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A Resume is Usually Your First Introduction to a Candidate

hiring assessments tools, turnover

Posted by  smartmovesinc

contributed by Fletcher Wimbush

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One of my colleagues, Fletch Wimbusch from Wimbusch Assessments, and I agree on many things when it comes to hiring. He sent me this article which speaks to what I have been teaching our clients for the last 22 years.

A resume is usually your first introduction to a candidate. It contains key information that must be read and interpreted correctly. A shallow reading can leave you with employees who do not really have the skills you need. As we point out in our Sales Talent Acquisition Routine training (STAR) that we use in conjunction with our assessment licenses, misleading resumes result in wasted hours, bad hires, and missed opportunities. How can you avoid these mistakes while you screen a resume?

There are many ways to gain insight into a candidate’s history and personality using a resume.

Many resumes begin with an objective statement. These statements are especially useful if a candidate is looking to change their career path. For example, when hiring a salesperson, someone might state that they are a proven leader looking for a management position. Clearly, they aren’t really seeking a position similar to their past jobs as a sales rep. This person doesn’t want this job, even if they claim to.

After checking the objective, you will want to look at the candidates’ professional history and education. Of course, you want to look for the experience and skills you need. But there is more to this section of the resume than a straight reading.

Look for a history of measurable achievements. An accomplishment might be stated outright, such as winning an award or landing a major contract.

Other achievements are not so obvious. Some candidates may not know how to highlight their best features, so it is worth taking a look at their responsibilities for signs of good performance. Were they given additional responsibilities? Do you see signs of initiative or creativity?

Pay attention to how the candidate’s career has progressed over time. Questions you will want to ask yourself include:

  • Have they taken on more responsibility over time?
  • Have they acquired more knowledge or skills?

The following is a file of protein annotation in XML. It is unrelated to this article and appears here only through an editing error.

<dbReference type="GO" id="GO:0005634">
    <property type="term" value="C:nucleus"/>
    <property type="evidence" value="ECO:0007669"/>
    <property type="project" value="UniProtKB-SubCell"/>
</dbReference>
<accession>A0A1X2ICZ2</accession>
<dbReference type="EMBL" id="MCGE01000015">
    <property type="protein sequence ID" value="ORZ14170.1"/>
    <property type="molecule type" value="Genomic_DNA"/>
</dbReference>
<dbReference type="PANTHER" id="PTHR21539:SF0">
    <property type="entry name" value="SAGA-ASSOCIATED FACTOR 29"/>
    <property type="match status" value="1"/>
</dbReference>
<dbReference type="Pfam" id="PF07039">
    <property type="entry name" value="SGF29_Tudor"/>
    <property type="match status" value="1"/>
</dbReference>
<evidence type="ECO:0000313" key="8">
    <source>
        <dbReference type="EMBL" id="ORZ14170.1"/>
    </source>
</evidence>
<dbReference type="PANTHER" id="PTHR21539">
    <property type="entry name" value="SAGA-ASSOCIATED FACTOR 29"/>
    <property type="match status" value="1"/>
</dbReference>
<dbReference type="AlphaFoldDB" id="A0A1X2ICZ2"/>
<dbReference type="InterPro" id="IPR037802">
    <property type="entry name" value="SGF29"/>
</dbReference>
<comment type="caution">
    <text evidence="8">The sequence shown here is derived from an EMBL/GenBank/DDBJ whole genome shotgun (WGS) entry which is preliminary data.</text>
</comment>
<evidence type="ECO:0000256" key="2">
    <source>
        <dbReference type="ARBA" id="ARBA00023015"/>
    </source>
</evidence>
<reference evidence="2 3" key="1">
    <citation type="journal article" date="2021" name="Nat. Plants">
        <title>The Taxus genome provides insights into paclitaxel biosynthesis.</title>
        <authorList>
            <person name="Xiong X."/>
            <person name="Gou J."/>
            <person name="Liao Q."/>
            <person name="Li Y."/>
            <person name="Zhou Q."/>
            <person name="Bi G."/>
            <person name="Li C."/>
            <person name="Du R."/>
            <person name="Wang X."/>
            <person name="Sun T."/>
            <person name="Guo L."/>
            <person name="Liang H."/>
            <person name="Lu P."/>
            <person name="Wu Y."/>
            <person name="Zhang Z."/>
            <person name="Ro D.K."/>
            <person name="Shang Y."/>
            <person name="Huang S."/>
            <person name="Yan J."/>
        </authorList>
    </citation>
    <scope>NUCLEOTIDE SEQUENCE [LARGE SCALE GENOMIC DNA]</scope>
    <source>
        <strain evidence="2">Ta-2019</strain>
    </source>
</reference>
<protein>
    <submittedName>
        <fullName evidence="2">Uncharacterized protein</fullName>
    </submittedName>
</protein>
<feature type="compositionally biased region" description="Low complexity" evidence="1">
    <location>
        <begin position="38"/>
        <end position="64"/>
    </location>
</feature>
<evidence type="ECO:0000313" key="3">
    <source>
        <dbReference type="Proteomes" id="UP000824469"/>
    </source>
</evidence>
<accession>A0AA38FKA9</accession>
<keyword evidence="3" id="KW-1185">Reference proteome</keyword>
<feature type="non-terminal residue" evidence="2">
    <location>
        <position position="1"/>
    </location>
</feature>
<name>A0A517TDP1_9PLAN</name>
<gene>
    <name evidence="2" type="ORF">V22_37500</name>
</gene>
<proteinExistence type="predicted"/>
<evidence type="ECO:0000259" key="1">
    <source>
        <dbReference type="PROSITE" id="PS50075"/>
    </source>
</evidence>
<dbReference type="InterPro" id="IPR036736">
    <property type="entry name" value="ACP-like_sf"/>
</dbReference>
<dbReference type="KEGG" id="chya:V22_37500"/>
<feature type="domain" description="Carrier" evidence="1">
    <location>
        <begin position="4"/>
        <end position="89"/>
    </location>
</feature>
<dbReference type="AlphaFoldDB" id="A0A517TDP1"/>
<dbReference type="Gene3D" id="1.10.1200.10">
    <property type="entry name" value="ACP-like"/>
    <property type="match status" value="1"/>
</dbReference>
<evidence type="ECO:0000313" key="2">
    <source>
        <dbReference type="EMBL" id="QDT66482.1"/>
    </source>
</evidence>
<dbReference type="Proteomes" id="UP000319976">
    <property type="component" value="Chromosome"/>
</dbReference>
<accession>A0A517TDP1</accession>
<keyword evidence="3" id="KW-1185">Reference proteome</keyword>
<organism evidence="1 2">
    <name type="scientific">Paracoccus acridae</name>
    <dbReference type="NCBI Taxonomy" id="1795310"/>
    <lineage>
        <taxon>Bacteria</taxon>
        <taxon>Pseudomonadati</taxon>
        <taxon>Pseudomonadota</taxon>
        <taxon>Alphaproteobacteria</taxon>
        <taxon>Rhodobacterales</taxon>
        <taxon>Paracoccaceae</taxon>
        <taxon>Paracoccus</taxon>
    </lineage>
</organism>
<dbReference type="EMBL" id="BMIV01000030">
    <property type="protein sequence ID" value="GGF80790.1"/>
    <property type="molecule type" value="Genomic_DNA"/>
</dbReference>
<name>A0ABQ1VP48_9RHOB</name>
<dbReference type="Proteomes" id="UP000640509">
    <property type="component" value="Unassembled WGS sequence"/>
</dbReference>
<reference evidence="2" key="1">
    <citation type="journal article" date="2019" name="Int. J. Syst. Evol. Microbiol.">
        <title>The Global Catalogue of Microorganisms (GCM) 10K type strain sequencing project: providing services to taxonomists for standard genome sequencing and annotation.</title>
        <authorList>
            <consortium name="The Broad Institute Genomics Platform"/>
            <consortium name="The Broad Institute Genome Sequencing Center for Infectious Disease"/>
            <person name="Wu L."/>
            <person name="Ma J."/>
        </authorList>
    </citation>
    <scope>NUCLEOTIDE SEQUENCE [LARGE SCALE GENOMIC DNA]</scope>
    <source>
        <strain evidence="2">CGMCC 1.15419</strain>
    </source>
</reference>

• Are their past jobs related to one another? If not, do particular skills or interests reoccur?

These are good indicators of a candidate’s abilities and ambitions. At the same time, you must take note of any gaps in the resume. While some may be explainable, never ignore them, as they can be an important warning sign. An even greater concern is a pattern of job-hopping. Numerous short stints in different workplaces are a red flag.

If they held the same job for years or were unemployed for a significant time period, did they take the opportunity to improve their prospects? Their resume may suggest that they set out to master a new skill or gain experience by other means during this time. However, remember that you will need future evidence that this is actually true, as it is easy for candidates to mislead you. Either way, this can imply high or low motivation levels.

If a candidate’s career progression is easy to see, be sure to examine the responsibilities that each of their positions might entail. As an employer, you may be able to take a good guess at what skills or qualities were key to their career path. Does their history show that their own supervisors clearly thought they were capable of coordinating work? Or does it seem that it was their increasing technological knowledge that brought them more responsibility?

When you read a candidate’s resume, look for a pattern. Try to put the candidates’ work history, skills, and education together to get a more complete picture. Lack of a pattern can be a major red flag, especially for more experienced workers.

Note how the candidates have listed their accomplishments and responsibilities. These are valuable not just for themselves, but because it tells you what the candidate thought was most important about their job.

Resumes are an essential but sometimes deceptive part of the hiring process. By detecting the candidate’s priorities and attitudes through their resume, you can narrow the field more easily and you will be a step ahead when it comes time for interviews.


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